Increasing family conflict due to:
→ Parents childhood experiences, It is possible an abuser may have witnessed domestic violence during childhood and understood violence to be a way to maintain control within a family.
→ Economic circumstances such as job loss, housing foreclosures, or debt can increase stress levels at home, which can lead to violence. Financial difficulties can also limit options for survivors to seek safety or escape.
→ Major life changes, an increased risk of domestic violence may occur during a significant shift in life, such as pregnancy or a family member’s illness. The perpetrator may feel left out or neglected and looks to find control in these situations.
→ Teens engaging in at-risk and destructive behaviors – unsupervised young participate in or be exposed to at-risk behaviors, substance abuse and crime.
→ Teens do not have an appropriate place to socialize – “Hanging out” is a normal and healthy part of adolescence. It’s a time when teens have a developmental need to identify with peers and with adults. They are also seeking knowledge and skills. If a community doesn’t provide a healthy option for teens they will find their own on the streets.
→ Lack of activities specifically for teens – Reaching and engaging teens is challenging. It is much easier to serve younger youth. Activities and programs just for teens are rare. While teens may present challenges, they desperately want to be included as a part of our community.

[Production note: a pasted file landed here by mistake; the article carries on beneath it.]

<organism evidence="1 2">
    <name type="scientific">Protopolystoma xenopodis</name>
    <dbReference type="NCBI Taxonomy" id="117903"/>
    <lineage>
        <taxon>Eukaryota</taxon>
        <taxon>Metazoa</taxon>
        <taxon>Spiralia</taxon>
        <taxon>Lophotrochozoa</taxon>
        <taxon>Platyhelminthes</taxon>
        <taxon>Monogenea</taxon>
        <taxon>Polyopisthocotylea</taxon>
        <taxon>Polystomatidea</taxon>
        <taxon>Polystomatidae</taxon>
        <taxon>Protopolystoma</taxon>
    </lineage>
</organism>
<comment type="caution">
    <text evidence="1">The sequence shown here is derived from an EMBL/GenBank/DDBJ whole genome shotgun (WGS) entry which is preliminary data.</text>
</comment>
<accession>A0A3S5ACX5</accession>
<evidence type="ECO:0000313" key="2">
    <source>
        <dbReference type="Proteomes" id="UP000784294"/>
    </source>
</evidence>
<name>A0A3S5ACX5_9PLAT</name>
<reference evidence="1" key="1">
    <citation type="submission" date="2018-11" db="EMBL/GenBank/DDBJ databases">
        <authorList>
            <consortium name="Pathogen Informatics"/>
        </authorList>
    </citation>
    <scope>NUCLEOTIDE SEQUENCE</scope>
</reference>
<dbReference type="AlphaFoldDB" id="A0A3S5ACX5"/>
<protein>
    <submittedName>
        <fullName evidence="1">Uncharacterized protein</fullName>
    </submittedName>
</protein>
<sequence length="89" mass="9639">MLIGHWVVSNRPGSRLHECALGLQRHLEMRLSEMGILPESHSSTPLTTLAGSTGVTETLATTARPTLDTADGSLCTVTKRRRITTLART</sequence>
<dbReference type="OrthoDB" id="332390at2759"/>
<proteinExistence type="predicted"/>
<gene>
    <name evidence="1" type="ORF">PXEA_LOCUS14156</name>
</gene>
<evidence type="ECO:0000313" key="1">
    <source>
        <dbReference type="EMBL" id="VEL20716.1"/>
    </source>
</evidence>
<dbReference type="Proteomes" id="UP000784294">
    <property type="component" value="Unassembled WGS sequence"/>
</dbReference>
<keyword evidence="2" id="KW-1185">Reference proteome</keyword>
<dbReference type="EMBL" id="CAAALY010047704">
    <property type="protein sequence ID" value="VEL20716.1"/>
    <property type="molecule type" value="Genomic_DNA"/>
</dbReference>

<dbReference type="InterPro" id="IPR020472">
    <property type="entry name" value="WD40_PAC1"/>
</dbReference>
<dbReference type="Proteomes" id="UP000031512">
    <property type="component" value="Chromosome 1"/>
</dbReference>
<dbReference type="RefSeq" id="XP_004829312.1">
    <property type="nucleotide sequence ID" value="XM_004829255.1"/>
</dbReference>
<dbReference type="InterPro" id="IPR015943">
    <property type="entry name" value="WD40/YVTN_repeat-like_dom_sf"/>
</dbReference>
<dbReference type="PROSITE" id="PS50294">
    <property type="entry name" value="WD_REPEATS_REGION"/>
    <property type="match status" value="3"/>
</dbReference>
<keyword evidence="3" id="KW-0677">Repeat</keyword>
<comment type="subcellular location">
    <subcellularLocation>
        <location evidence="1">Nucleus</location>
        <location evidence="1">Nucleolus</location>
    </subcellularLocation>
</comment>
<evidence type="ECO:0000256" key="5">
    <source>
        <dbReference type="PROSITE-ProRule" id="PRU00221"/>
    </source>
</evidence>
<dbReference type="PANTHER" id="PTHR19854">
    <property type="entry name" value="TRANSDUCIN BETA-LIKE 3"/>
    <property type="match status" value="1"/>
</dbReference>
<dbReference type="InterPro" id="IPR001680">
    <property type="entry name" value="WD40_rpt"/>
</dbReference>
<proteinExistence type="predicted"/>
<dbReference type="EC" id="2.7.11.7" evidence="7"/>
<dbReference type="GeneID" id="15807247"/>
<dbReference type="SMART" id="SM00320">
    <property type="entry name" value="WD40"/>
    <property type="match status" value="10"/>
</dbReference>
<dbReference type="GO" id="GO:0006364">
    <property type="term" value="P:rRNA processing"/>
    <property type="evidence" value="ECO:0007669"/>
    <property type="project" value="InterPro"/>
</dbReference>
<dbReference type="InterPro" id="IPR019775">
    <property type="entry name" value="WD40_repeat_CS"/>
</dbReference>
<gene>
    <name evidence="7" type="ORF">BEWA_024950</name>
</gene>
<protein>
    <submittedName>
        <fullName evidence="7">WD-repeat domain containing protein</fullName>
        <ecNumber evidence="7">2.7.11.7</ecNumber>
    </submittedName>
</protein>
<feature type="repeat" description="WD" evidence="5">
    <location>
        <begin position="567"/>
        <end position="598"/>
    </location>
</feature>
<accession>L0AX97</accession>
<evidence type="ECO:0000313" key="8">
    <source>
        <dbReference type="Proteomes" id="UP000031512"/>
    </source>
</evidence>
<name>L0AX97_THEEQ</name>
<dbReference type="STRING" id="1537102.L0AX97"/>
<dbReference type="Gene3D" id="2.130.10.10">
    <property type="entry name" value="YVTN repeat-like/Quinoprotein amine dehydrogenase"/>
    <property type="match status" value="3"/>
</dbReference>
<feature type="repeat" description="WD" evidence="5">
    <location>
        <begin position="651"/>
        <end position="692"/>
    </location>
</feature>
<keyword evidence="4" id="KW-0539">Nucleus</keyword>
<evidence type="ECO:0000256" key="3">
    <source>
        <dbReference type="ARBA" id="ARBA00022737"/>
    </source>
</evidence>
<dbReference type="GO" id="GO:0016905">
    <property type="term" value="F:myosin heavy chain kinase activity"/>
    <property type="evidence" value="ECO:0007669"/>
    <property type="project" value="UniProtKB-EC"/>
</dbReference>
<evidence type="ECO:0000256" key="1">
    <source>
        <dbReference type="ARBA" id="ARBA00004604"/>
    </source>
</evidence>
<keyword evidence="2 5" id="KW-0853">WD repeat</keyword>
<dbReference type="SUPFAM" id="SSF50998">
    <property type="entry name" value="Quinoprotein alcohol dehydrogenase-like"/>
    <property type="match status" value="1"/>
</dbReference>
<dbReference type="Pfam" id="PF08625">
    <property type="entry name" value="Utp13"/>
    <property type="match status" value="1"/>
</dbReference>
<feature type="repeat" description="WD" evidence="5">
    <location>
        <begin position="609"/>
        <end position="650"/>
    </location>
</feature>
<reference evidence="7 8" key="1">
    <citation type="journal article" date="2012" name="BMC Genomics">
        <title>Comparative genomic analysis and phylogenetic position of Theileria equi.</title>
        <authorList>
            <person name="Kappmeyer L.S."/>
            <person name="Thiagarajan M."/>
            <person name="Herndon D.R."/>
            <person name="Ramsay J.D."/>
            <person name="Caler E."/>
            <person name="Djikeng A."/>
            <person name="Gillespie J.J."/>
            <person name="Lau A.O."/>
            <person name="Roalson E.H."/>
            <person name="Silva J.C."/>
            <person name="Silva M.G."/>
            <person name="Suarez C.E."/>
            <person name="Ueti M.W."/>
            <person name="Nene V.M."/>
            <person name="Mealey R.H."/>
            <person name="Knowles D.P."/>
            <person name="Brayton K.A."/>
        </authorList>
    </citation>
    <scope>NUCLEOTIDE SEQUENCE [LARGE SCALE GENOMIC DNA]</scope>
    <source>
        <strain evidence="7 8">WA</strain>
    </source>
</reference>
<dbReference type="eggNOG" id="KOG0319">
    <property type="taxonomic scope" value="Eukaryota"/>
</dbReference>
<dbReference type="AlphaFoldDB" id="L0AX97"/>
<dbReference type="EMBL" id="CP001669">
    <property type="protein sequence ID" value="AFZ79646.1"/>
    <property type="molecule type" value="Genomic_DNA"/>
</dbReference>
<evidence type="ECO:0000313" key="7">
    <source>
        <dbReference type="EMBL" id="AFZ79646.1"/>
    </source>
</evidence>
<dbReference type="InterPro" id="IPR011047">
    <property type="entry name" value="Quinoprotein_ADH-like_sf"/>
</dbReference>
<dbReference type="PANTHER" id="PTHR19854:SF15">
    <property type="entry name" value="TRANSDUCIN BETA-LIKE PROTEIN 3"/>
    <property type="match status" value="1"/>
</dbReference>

→ Teens want their voices to be heard – Teens need to explore their individuality and having a say or finding your voice is critical in youth engaging with adults and the community at large. Youth often feel “why should we care, we don’t count, no one listens to us, they just tell us what to do, it’s pointless, why bother.” By engaging youth, youth show them that they are a valued part of the community and their opinion matters.
→ Teens want responsibility and leadership roles – Teens want to learn, connect and experience. They have a biological drive to identify with others and the gain experience and mastery. If a community doesn’t provide healthy opportunities, youth will find them among peer groups, healthy or not.
→ Community voices concern about teen behaviors and safety – Community members have expressed frustration, anger, hopelessness and many other things when teens engage in unhealthy a destructive behavior.
→ To be proactive – We need to take a proactive approach to keeping kids safe. We can’t just sit around waiting for something bad to happen before we act. Numerous communities have seen decreases in youth loitering and violence with the opening of teen centers.